Education / training

  • Cyber educationU.S. Cyber Challenge Eastern Regional Competition announces winner

    On Friday, participants of the annual U.S. Cyber Challenge (USCC) Eastern Regional Cyber Camp competed in a “Capture-the-Flag” competition to demonstrate their knowledge and skill of cybersecurity and compete to win one of a limited number of (ISC)2 scholarships. Participants of Eastern Regional Cyber Camp were selected based in part on their scores from Cyber Quests, an online competition offered through USCC in April, which drew more than 1,300 registrants from over 600 schools nationwide.

  • Coastal resilienceUNC-Chapel Hill launches Coastal Resilience Center of Excellence

    The University of North Carolina at Chapel Hill officially launched its new Coastal Resilience Center of Excellence (CRC), made possible through a Department of Homeland Security (DHS) Science and Technology Directorate, Office of University Programs five-year, $20 million grant. The CRC initiative led by UNC-Chapel Hill will include collaboration with more than a dozen partner universities to address the challenges facing communities across the United States which are vulnerable to coastal hazards.

  • STEM educationBay Area students learn value of science, engineering through My Brother's Keeper initiative

    It was an exciting day for more than sixty disadvantaged youth from Oakland, San Francisco, and Tracy, who visited the Lawrence Livermore National Laboratory on Friday for a special “Day at the Lab” as part of the White House initiative, My Brother’s Keeper. The My Brother’s Keeper (MBK) initiative was launched by President Barack Obama to address opportunity gaps with disadvantaged and disconnected youth, specifically targeting minority boys, to encourage positive future life and career choices. The goal is to connect young people to mentoring and support networks and to instill a passion for Science, Technology, Engineering, and Mathematics (STEM).

  • ExtremismGW launches Program on Extremism

    The George Washington University’s Center for Cyber and Homeland Security on Tuesday announced the establishment of the Program on Extremism, which GW says is a first-of-its-kind initiative aimed at providing analysis on and solutions to countering violent and non-violent extremism. The program will focus on various forms of extremism, mainly in the United States, with the goal of conducting groundbreaking research and developing policy solutions that resonate with policymakers, civil society leaders, and the general public.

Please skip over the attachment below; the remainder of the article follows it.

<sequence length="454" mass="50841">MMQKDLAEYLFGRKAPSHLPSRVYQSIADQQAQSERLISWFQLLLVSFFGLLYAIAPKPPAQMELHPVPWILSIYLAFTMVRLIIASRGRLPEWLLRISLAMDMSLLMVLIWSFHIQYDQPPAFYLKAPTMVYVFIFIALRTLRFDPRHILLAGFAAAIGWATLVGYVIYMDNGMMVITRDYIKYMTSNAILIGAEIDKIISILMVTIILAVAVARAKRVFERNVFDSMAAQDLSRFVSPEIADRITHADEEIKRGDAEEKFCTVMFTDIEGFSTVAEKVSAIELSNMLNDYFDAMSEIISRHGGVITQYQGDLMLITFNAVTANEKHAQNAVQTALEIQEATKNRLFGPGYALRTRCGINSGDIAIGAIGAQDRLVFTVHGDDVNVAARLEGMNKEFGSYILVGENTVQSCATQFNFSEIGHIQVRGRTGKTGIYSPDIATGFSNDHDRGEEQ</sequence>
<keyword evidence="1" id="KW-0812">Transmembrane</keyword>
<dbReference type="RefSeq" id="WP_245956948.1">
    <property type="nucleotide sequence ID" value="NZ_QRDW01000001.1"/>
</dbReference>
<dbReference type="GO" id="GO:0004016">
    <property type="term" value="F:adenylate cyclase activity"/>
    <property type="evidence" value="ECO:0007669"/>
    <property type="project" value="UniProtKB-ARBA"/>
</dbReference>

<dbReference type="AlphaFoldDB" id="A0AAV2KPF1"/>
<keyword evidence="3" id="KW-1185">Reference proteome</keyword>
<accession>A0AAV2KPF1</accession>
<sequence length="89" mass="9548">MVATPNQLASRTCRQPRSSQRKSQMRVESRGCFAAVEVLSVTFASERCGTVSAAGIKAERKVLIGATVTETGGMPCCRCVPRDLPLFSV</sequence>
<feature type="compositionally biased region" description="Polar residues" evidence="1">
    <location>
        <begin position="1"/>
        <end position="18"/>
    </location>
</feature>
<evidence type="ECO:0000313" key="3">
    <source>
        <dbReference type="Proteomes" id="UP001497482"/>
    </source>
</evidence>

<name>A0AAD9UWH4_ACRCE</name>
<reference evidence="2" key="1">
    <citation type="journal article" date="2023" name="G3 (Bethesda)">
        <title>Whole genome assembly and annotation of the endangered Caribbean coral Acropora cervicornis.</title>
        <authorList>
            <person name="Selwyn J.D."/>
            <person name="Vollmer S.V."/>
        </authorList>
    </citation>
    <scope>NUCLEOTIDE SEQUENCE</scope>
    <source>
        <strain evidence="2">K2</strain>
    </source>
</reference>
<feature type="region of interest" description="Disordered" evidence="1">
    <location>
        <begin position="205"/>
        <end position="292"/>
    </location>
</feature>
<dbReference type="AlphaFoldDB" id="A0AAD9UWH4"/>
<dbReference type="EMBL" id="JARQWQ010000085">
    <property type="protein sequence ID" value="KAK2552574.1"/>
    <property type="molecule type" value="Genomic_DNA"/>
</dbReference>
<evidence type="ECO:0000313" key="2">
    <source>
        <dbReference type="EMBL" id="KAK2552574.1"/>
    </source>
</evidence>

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  • STEM educationNSF awards $12 million to spur an engineering education revolution

    To solve twenty-first century technological challenges, society will rely upon today’s undergraduate engineering and computer science programs and their ability to prepare diverse communities of students with professional skills. The National Science Foundation (NSF) Directorates for Engineering, Computer and Information Science and Engineering, and Education and Human Resources have jointly awarded $12 million to engineering and computer science departments to enact groundbreaking, scalable and sustainable changes in undergraduate education.

  • STEM educationPurdue “Skunkworks” targeting engineering education

    Purdue University will create an Engineering Education Skunkworks as part of a national effort to transform how undergraduate engineering is taught in U.S. universities. Purdue’s role is to create the Engineering Education Skunkworks to “spark a departmental revolution” focusing on mechanical engineering. The Skunkworks will allow researchers to fast-track concepts that are most likely to be successful, said Edward Berger, an associate professor of mechanical engineering and engineering education who conceived the concept.

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  • STEM educationA new way of teaching math in schools

    A study has looked at a new way of teaching mathematics in primary and secondary school classrooms, and its ability to enhance learning. The study explored a unique way of delivering a lesson on fractions where teachers provide students with challenging math tasks to work on by themselves or in a group, rather than being instructed on specific solutions. The project found students preferred to work out solutions for themselves, and determine their own strategies for solving problems, rather than following instructions they have been given. The approach could lead to changes to how teachers currently plan their teaching in mathematics, how textbooks are written and how students are assessed.

  • Infrastructure resilienceDHS selects U Illinois for Critical Infrastructure Resilience Center of Excellence